Crazy Quilts – Scrapbooks in Silk and Satin

Our current exhibit features a gallery of Crazy Quilts, the asymmetrical art quilts dating from the 1880s into the first half of the twentieth century. These masterpieces from our collection will be on display through July 29th.

Pieced, appliqued and elaborately embroidered, Crazy Quilts were made of irregular bits of luxurious fabrics such as silks, satins, brocades and velvets. Every joining of fabric was covered with various styles of silk embroidery stitches. The quilts had an amazing richness of color and detail and still elicit a sense of wonder in the viewer.

Appearing haphazardly joined, these quilts were carefully planned. Once the finished size of the quilt was determined, hours were spent arranging and piecing the blocks used to assemble the quilt. Backing material was cut into blocks and the small pieces of precious fabrics were basted to the backing, lapping the edges and turning the upper one under. Then every seam was covered by fine and varied embroidery stitches such as feather- stitch, cross-stitch or any fancy stitch of the quilter’s invention. The patches themselves were filled with all sorts of embroidered motifs and the finished work was backed with a piece of plain or machine-quilted fabric. The top was then attached with thread ties rather than by quilting. The completion of a crazy quilt required a heavy commitment of time and labor. It has been estimated that it would take 1,500 hours of labor or one hour a day for four years to complete the task.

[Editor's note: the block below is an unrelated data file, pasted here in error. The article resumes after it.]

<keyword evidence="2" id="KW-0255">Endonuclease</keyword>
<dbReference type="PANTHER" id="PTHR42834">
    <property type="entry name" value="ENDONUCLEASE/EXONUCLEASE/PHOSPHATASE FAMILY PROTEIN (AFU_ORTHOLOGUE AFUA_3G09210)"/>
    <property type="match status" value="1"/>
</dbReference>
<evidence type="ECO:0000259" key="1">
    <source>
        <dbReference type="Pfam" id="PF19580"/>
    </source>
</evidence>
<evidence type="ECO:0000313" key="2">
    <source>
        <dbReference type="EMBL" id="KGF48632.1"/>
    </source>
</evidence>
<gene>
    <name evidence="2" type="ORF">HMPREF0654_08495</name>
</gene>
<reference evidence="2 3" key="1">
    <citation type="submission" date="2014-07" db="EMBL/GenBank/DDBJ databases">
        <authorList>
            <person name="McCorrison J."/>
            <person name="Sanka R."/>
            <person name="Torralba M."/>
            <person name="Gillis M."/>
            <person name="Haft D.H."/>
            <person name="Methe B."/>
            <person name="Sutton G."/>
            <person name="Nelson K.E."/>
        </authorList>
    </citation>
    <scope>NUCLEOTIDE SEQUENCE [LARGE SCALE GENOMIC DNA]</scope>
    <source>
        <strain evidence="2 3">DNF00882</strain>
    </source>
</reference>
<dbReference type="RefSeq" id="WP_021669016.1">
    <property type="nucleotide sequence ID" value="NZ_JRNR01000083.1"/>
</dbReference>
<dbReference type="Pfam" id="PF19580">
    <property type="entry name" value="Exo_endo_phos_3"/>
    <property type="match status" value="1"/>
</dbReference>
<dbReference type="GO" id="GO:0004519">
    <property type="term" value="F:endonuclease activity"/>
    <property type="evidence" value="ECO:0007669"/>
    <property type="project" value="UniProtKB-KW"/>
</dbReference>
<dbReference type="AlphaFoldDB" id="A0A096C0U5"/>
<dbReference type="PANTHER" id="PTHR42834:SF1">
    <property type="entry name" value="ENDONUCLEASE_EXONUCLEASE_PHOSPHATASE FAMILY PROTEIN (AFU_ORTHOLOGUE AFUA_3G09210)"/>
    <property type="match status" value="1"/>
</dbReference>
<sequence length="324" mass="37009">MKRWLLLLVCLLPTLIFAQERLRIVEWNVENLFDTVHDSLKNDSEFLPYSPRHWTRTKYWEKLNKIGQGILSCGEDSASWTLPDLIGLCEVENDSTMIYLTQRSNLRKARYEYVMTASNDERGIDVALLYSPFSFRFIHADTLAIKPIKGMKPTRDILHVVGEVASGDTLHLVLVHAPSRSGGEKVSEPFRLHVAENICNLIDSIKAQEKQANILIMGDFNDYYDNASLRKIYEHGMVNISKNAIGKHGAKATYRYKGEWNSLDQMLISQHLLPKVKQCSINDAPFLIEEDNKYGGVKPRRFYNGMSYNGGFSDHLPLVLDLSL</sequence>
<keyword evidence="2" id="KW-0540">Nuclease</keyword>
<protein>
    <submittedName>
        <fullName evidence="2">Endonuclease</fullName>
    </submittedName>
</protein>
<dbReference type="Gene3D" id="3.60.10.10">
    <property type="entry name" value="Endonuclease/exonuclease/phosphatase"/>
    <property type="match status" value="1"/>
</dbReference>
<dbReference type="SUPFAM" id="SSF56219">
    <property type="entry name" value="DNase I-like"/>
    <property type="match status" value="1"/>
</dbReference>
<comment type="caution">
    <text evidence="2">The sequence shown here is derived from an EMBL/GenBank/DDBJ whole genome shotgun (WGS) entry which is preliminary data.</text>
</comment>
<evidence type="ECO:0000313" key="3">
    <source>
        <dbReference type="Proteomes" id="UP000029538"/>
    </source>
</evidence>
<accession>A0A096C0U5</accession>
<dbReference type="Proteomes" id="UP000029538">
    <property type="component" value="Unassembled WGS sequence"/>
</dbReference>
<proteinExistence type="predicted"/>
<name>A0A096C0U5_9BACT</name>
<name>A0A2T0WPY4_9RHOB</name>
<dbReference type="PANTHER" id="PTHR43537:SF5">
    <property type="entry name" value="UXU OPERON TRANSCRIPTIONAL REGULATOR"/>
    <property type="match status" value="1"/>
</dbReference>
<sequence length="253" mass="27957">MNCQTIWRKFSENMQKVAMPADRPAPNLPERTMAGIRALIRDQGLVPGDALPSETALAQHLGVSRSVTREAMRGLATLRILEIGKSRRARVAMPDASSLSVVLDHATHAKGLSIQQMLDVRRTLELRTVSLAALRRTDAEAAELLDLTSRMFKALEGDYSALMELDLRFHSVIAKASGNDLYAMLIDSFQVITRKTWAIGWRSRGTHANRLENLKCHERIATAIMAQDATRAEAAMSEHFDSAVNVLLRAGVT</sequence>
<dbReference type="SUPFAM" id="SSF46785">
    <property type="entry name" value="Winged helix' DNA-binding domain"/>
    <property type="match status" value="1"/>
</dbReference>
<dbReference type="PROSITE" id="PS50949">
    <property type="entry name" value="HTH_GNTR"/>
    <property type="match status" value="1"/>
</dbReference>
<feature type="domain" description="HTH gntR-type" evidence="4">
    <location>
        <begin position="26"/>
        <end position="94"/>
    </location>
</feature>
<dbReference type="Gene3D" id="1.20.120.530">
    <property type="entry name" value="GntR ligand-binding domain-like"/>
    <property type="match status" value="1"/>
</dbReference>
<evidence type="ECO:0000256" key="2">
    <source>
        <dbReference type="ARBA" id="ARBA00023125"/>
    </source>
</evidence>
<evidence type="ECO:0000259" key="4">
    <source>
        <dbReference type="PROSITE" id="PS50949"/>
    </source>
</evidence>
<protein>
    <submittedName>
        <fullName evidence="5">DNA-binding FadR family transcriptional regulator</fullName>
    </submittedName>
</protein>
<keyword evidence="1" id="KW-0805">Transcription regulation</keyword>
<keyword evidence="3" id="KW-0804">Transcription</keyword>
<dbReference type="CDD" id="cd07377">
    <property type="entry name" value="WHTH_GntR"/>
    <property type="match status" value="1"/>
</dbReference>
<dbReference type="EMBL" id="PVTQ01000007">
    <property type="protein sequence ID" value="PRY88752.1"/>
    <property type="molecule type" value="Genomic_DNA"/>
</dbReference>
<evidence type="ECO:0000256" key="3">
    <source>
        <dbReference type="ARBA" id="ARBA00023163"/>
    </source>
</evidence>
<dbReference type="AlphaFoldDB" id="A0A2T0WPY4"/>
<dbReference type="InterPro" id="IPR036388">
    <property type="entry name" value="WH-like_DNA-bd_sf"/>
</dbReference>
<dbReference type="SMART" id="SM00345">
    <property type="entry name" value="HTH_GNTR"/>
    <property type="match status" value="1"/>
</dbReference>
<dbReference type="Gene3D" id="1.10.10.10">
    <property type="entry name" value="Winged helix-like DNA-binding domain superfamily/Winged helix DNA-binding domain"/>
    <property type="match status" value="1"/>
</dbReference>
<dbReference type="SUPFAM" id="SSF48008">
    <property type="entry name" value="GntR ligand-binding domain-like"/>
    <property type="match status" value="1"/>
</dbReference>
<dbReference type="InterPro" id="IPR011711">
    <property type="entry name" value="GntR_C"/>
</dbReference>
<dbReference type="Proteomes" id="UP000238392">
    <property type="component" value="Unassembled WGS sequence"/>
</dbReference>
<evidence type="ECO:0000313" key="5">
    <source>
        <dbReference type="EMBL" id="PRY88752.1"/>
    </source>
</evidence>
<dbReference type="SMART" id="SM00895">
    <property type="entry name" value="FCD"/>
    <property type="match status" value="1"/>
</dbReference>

A lady made pieced quilts until she was sure of her craft. When she had developed enough skill she would begin a "masterpiece" quilt. A fine quilt handmade by the owner was a huge status symbol. Quilts of this caliber were often exhibited at country fairs and were entered into competition. A piece in the New York Times, written in the winter of 1885, described a Crazy Quilt and Needlework Art Exhibit to be held in the Masonic Hall offering prizes of gold and silver medals as well as cash prizes amounting to $3,000. It is interesting to note that not only women, but also men exhibited their handiwork. Crazy quilts also served to raise funds for worthy causes.

The women creating crazy quilts were collectors and their quilts served as a kind of fabric scrapbook in which embroidery, painting and drawing were used to display the maker's political and social affiliations, hobbies and fashionable good taste. Popular motifs included political and commemorative ribbons, autographs, poems or sayings, painted or embroidered flowers and animals, Kate Greenaway figures, likenesses of dear and admired persons, Masonic symbols, and good luck symbols such as horseshoes and shamrocks. The craze at the time for all things Japanese was also evident in the use of the images of fans, branches bearing blossoms, the chrysanthemum and exotic insects and birds. An embroidered spider and web were frequently included in crazy quilts and were said to bring the creator good luck.

As you admire the skillful needlework, painting, arrangement of color and texture, and the artistic sensibilities displayed in every quilt, look closely for the many clues revealing stories and portraits contained in these "fabric scrapbooks."

By DHS Board Member Alison Hughes